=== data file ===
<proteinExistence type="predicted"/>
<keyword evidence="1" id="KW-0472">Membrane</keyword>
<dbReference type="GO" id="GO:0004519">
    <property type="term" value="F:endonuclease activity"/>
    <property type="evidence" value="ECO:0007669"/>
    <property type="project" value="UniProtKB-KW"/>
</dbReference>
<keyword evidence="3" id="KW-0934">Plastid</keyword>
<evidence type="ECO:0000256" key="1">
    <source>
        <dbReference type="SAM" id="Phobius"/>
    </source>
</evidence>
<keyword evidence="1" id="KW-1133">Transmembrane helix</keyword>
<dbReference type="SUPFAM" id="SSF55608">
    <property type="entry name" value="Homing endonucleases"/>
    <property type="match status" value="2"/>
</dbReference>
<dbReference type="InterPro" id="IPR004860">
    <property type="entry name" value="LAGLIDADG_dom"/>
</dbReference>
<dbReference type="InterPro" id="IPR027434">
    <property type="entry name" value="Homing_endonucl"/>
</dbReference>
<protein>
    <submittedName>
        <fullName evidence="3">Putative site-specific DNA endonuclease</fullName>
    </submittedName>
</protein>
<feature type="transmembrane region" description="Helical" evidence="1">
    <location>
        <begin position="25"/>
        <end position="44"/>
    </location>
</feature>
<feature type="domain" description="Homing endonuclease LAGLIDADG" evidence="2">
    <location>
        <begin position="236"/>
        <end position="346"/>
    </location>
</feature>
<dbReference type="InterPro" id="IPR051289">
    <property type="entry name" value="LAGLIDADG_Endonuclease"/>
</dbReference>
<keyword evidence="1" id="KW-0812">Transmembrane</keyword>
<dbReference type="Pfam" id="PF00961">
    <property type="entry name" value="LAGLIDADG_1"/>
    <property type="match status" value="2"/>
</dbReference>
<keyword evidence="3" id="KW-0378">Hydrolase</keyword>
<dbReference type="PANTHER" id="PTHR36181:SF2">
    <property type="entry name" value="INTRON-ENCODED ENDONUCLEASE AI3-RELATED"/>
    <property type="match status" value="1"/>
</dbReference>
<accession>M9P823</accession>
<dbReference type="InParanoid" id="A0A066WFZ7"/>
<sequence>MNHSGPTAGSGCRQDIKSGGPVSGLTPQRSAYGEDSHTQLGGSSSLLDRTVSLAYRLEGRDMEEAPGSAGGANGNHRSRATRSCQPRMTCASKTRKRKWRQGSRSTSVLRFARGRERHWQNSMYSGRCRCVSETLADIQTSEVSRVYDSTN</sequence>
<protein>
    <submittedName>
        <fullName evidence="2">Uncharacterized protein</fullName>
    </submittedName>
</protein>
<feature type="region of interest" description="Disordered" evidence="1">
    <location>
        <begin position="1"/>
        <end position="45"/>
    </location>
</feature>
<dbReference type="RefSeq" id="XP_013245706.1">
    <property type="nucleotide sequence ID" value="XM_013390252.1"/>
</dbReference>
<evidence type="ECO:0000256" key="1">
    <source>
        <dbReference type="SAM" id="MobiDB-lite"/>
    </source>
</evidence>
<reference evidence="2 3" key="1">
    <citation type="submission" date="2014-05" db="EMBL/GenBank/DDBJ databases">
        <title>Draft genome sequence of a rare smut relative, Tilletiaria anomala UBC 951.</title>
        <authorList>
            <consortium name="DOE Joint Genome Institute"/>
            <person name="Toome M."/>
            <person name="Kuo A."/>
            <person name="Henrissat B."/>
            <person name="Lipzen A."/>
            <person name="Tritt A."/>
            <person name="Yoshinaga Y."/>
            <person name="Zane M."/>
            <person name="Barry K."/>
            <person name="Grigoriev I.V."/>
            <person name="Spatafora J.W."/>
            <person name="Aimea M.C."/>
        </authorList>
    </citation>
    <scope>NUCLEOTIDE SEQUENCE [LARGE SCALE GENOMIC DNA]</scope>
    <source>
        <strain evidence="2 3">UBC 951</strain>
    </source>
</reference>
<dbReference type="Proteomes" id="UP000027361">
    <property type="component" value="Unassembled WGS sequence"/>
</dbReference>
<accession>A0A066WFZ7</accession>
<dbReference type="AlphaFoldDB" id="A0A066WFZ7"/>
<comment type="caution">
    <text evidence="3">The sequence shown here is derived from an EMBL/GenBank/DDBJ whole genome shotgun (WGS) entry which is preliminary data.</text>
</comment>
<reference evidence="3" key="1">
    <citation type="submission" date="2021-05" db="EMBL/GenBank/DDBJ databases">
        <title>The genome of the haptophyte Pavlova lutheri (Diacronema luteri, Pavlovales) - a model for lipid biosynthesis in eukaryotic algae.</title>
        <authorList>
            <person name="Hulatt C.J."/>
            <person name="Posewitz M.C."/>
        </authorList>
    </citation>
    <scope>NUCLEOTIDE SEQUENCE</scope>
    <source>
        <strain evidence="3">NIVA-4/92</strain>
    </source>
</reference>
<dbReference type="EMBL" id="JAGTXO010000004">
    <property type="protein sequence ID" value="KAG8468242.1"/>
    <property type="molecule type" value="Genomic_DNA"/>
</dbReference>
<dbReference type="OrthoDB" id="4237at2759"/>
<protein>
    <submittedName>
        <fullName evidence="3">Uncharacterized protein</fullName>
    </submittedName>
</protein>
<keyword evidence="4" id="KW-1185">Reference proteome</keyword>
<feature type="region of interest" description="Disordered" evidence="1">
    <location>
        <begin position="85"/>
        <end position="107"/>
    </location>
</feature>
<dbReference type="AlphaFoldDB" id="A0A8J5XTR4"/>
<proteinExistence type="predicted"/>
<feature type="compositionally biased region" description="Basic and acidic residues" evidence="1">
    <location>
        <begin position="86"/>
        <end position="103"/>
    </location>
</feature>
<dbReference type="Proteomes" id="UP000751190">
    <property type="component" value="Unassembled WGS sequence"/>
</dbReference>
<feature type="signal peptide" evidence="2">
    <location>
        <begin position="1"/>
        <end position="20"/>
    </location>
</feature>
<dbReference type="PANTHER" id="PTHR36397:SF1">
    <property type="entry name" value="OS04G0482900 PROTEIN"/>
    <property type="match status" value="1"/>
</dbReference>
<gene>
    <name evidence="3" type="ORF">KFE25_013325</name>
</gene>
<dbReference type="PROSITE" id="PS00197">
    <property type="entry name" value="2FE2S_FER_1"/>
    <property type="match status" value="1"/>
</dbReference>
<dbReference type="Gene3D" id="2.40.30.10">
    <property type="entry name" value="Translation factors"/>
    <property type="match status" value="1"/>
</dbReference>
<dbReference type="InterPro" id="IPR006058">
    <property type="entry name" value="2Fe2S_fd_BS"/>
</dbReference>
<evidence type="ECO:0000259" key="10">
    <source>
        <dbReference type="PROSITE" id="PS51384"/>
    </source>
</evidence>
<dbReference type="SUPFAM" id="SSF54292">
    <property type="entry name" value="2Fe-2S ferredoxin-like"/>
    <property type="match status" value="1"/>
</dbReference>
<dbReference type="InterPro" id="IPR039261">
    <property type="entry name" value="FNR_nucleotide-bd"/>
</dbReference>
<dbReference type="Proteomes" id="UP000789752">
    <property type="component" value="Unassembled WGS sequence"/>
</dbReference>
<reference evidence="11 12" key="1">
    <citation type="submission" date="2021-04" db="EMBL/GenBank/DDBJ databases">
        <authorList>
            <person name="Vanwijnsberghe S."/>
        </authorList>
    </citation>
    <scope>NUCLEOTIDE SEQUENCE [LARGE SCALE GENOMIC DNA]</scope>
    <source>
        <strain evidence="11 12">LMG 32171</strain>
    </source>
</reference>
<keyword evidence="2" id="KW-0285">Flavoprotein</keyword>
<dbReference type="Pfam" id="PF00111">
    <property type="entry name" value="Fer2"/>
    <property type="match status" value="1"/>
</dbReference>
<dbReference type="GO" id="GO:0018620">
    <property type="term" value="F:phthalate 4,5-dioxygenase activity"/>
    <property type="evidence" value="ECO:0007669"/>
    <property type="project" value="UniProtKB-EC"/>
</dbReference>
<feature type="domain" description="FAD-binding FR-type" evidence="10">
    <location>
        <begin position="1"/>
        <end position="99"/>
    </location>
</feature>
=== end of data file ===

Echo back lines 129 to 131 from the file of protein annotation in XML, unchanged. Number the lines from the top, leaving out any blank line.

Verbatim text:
    </submittedName>
</protein>
<keyword evidence="4" id="KW-1185">Reference proteome</keyword>